Credit to James for the question. Updated 24 May 2019 to include bio-hacking. Updated 10 June 2019 to add the last sentence to #4.
Which group of close-knit people are working on the weird ideas and technology that everyone else is ignoring? Here are a few ideas today that come to mind:
- 3D printing. This was all the rage a few years ago, as is with any trend that comes and goes. The majority may have given up or lost interest in 3D printing because they only saw the short-term possibility of printing with plastic, and were not patient enough for the long-game where 3D printing would touch metals, real-estate construction, and medicine. There are companies already working on 3D printing in each of those fields. (See Desktop Metal)
- Private cities. The larger goal of private cities is generating economic activity in a place that needs it, and improving processes that local governments have ignored or failed to adopt in a technology-driven, changing world. Building a city is really difficult and expensive, which is probably why not many people are trying to build them. (See the Center for Innovative Governance Research)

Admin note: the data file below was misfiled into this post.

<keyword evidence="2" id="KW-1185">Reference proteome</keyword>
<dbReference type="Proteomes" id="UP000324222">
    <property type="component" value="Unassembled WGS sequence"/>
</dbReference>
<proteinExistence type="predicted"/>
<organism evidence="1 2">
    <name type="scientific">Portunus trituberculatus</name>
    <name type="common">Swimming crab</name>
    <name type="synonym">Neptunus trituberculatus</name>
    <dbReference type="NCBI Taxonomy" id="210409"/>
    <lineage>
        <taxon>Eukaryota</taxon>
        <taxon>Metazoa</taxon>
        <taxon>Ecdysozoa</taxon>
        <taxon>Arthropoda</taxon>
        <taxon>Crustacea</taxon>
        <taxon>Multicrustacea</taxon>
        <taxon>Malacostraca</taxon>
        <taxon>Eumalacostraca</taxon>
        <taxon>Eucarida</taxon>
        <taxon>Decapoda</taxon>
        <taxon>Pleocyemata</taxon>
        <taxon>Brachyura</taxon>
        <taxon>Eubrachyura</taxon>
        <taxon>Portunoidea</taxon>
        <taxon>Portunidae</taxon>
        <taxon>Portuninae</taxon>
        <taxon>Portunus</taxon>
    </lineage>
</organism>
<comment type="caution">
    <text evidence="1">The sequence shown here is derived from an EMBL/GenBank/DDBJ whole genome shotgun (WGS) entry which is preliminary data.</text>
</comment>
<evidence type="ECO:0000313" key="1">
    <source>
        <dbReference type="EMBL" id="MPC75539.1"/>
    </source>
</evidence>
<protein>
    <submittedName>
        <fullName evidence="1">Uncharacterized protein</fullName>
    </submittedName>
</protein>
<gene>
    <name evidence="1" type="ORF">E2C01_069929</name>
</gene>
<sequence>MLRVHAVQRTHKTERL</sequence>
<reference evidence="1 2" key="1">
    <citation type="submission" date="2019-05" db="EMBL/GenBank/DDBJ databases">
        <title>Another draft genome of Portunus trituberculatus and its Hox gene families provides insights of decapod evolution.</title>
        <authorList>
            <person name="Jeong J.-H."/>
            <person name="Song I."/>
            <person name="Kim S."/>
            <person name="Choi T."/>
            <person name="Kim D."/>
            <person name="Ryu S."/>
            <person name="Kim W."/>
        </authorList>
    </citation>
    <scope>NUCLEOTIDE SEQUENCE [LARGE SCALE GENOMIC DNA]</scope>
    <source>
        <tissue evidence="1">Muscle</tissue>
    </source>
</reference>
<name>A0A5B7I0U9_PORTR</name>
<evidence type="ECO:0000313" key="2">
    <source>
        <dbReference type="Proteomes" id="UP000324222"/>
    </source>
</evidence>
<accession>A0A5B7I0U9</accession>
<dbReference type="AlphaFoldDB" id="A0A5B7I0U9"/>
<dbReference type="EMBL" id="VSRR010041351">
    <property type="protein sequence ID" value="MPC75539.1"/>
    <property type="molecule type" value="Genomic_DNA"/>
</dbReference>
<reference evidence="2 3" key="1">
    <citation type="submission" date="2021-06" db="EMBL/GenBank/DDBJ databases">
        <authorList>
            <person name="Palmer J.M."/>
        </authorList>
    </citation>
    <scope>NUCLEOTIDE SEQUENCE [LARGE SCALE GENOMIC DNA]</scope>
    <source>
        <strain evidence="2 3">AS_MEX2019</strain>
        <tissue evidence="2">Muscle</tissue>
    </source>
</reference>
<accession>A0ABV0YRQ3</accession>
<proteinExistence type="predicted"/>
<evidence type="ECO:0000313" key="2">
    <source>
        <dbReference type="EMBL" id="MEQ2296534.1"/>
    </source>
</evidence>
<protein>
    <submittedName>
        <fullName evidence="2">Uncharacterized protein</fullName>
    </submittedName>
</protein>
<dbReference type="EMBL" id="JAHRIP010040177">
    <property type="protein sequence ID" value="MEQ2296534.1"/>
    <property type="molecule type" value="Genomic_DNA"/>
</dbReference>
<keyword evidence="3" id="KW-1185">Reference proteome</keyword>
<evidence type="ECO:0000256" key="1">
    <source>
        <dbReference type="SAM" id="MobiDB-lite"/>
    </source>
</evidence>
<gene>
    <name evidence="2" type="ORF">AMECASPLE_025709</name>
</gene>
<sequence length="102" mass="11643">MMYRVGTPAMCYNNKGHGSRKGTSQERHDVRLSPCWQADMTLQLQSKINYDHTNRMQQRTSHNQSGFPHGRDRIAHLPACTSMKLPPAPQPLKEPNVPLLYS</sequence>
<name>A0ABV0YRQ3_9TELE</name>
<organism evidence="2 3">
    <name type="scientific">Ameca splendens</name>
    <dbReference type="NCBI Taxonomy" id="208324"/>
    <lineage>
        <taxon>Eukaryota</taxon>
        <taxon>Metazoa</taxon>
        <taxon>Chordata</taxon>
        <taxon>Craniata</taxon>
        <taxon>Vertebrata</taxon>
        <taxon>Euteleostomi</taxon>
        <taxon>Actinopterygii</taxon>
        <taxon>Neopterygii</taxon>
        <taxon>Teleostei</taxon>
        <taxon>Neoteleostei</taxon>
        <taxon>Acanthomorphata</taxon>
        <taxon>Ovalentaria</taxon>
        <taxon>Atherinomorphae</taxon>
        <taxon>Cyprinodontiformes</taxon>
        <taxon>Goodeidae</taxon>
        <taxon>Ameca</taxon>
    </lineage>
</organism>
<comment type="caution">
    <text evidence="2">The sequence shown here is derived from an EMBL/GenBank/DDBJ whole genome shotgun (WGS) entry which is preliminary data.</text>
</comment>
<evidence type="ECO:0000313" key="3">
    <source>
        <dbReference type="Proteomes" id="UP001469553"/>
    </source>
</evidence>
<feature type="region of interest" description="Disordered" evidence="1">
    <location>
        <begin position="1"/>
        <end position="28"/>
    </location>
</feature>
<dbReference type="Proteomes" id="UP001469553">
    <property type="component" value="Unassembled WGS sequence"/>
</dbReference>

- BCIs for prosthetics. When a lot of people hear BCIs, they think of controlling things with their mind. While that’s true to some extent, I’m more interested in how much better prosthetics are going to get because of BCIs. By understanding how the electrical signals between the brain and the muscle work, a BCI company can start building and selling the technology that makes for more functional limbs and improves the lives of millions of people. (See CTRL-Labs)
- True bio-hacking. Progress in medical care and medical devices for patients will change with the abundance of programmers (see hacking insulin pumps and CPAP machines). Med-tech and pharma companies that are too slow for what patients and consumers need will get buried by programmers who are motivated enough to build and hack existing hardware in order to survive. This will branch out to experimentation with actual human bodies to delay mortality and treat death as an enemy. (I don’t believe that humans will become immortal, but I’m still more than happy to befriend you if you do 🙂 )
I’m hoping for a revival of labs à la Alfred Lee Loomis and the revival of gentlemen scientists. I’d love to hear your answers to this question, and if you’re working on any of the above, please reach out!